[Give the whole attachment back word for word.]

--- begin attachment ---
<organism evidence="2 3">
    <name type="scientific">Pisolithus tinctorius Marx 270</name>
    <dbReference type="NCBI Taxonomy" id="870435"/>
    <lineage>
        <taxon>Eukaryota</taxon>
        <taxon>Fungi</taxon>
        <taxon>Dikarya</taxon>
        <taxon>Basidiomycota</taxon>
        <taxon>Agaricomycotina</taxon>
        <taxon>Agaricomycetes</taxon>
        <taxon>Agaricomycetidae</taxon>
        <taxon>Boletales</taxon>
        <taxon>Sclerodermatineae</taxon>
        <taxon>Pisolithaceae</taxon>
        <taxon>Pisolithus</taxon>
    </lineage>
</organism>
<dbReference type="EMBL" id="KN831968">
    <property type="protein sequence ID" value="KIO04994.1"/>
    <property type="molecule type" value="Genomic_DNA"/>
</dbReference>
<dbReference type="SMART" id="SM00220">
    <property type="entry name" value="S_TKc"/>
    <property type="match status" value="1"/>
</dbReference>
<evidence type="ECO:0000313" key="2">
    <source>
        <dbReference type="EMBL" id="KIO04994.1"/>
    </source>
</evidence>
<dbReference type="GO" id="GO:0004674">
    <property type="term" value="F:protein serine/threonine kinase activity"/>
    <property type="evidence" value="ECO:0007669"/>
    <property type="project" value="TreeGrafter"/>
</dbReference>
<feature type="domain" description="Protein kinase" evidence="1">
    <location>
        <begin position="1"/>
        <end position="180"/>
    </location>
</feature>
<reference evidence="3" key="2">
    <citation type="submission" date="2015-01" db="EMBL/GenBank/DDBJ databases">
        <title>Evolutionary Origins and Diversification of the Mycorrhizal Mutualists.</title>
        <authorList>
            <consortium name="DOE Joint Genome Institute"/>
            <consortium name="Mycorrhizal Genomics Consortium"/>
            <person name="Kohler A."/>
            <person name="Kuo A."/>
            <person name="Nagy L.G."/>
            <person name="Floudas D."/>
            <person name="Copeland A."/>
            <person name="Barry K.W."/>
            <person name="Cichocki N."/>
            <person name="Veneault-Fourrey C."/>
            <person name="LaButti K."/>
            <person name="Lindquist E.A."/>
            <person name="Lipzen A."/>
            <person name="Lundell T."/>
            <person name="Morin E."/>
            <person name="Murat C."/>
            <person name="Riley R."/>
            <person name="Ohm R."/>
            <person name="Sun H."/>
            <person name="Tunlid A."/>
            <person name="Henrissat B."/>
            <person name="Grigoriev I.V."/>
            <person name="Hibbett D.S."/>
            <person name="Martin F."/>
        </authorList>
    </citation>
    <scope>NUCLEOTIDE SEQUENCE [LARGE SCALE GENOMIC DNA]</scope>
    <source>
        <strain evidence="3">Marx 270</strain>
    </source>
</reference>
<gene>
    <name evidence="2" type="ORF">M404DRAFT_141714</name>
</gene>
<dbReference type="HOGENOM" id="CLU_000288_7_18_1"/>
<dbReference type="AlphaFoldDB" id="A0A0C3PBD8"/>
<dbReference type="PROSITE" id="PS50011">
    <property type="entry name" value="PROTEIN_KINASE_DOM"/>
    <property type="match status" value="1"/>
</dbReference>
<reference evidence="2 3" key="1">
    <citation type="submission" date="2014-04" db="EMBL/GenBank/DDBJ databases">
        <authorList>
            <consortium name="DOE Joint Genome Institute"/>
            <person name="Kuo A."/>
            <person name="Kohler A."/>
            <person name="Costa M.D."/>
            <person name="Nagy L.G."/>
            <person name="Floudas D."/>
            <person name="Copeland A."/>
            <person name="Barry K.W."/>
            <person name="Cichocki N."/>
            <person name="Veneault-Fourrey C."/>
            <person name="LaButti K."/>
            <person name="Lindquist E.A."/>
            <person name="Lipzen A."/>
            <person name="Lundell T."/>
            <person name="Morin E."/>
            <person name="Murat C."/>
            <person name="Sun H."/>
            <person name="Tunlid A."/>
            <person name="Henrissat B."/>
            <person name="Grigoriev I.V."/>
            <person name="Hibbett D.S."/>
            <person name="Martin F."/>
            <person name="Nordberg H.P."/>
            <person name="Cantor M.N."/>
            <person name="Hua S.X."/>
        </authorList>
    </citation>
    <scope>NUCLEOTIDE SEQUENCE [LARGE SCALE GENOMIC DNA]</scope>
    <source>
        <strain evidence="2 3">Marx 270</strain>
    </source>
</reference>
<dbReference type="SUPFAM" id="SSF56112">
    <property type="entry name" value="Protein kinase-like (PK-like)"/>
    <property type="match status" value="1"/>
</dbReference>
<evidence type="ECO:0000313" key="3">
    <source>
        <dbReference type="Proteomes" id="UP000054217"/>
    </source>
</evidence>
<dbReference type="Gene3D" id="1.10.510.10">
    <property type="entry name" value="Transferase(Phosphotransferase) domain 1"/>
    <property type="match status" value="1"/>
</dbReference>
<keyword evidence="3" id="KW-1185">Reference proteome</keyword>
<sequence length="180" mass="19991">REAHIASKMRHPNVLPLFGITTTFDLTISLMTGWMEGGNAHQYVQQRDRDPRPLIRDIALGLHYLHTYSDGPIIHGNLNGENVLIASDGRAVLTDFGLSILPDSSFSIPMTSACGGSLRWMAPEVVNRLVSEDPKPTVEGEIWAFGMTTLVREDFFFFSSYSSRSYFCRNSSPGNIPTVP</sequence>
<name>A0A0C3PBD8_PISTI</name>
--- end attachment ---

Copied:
<organism evidence="2 3">
    <name type="scientific">Pisolithus tinctorius Marx 270</name>
    <dbReference type="NCBI Taxonomy" id="870435"/>
    <lineage>
        <taxon>Eukaryota</taxon>
        <taxon>Fungi</taxon>
        <taxon>Dikarya</taxon>
        <taxon>Basidiomycota</taxon>
        <taxon>Agaricomycotina</taxon>
        <taxon>Agaricomycetes</taxon>
        <taxon>Agaricomycetidae</taxon>
        <taxon>Boletales</taxon>
        <taxon>Sclerodermatineae</taxon>
        <taxon>Pisolithaceae</taxon>
        <taxon>Pisolithus</taxon>
    </lineage>
</organism>
<dbReference type="EMBL" id="KN831968">
    <property type="protein sequence ID" value="KIO04994.1"/>
    <property type="molecule type" value="Genomic_DNA"/>
</dbReference>
<dbReference type="SMART" id="SM00220">
    <property type="entry name" value="S_TKc"/>
    <property type="match status" value="1"/>
</dbReference>
<evidence type="ECO:0000313" key="2">
    <source>
        <dbReference type="EMBL" id="KIO04994.1"/>
    </source>
</evidence>
<dbReference type="GO" id="GO:0004674">
    <property type="term" value="F:protein serine/threonine kinase activity"/>
    <property type="evidence" value="ECO:0007669"/>
    <property type="project" value="TreeGrafter"/>
</dbReference>
<feature type="domain" description="Protein kinase" evidence="1">
    <location>
        <begin position="1"/>
        <end position="180"/>
    </location>
</feature>
<reference evidence="3" key="2">
    <citation type="submission" date="2015-01" db="EMBL/GenBank/DDBJ databases">
        <title>Evolutionary Origins and Diversification of the Mycorrhizal Mutualists.</title>
        <authorList>
            <consortium name="DOE Joint Genome Institute"/>
            <consortium name="Mycorrhizal Genomics Consortium"/>
            <person name="Kohler A."/>
            <person name="Kuo A."/>
            <person name="Nagy L.G."/>
            <person name="Floudas D."/>
            <person name="Copeland A."/>
            <person name="Barry K.W."/>
            <person name="Cichocki N."/>
            <person name="Veneault-Fourrey C."/>
            <person name="LaButti K."/>
            <person name="Lindquist E.A."/>
            <person name="Lipzen A."/>
            <person name="Lundell T."/>
            <person name="Morin E."/>
            <person name="Murat C."/>
            <person name="Riley R."/>
            <person name="Ohm R."/>
            <person name="Sun H."/>
            <person name="Tunlid A."/>
            <person name="Henrissat B."/>
            <person name="Grigoriev I.V."/>
            <person name="Hibbett D.S."/>
            <person name="Martin F."/>
        </authorList>
    </citation>
    <scope>NUCLEOTIDE SEQUENCE [LARGE SCALE GENOMIC DNA]</scope>
    <source>
        <strain evidence="3">Marx 270</strain>
    </source>
</reference>
<gene>
    <name evidence="2" type="ORF">M404DRAFT_141714</name>
</gene>
<dbReference type="HOGENOM" id="CLU_000288_7_18_1"/>
<dbReference type="AlphaFoldDB" id="A0A0C3PBD8"/>
<dbReference type="PROSITE" id="PS50011">
    <property type="entry name" value="PROTEIN_KINASE_DOM"/>
    <property type="match status" value="1"/>
</dbReference>
<reference evidence="2 3" key="1">
    <citation type="submission" date="2014-04" db="EMBL/GenBank/DDBJ databases">
        <authorList>
            <consortium name="DOE Joint Genome Institute"/>
            <person name="Kuo A."/>
            <person name="Kohler A."/>
            <person name="Costa M.D."/>
            <person name="Nagy L.G."/>
            <person name="Floudas D."/>
            <person name="Copeland A."/>
            <person name="Barry K.W."/>
            <person name="Cichocki N."/>
            <person name="Veneault-Fourrey C."/>
            <person name="LaButti K."/>
            <person name="Lindquist E.A."/>
            <person name="Lipzen A."/>
            <person name="Lundell T."/>
            <person name="Morin E."/>
            <person name="Murat C."/>
            <person name="Sun H."/>
            <person name="Tunlid A."/>
            <person name="Henrissat B."/>
            <person name="Grigoriev I.V."/>
            <person name="Hibbett D.S."/>
            <person name="Martin F."/>
            <person name="Nordberg H.P."/>
            <person name="Cantor M.N."/>
            <person name="Hua S.X."/>
        </authorList>
    </citation>
    <scope>NUCLEOTIDE SEQUENCE [LARGE SCALE GENOMIC DNA]</scope>
    <source>
        <strain evidence="2 3">Marx 270</strain>
    </source>
</reference>
<dbReference type="SUPFAM" id="SSF56112">
    <property type="entry name" value="Protein kinase-like (PK-like)"/>
    <property type="match status" value="1"/>
</dbReference>
<evidence type="ECO:0000313" key="3">
    <source>
        <dbReference type="Proteomes" id="UP000054217"/>
    </source>
</evidence>
<dbReference type="Gene3D" id="1.10.510.10">
    <property type="entry name" value="Transferase(Phosphotransferase) domain 1"/>
    <property type="match status" value="1"/>
</dbReference>
<keyword evidence="3" id="KW-1185">Reference proteome</keyword>
<sequence length="180" mass="19991">REAHIASKMRHPNVLPLFGITTTFDLTISLMTGWMEGGNAHQYVQQRDRDPRPLIRDIALGLHYLHTYSDGPIIHGNLNGENVLIASDGRAVLTDFGLSILPDSSFSIPMTSACGGSLRWMAPEVVNRLVSEDPKPTVEGEIWAFGMTTLVREDFFFFSSYSSRSYFCRNSSPGNIPTVP</sequence>
<name>A0A0C3PBD8_PISTI</name>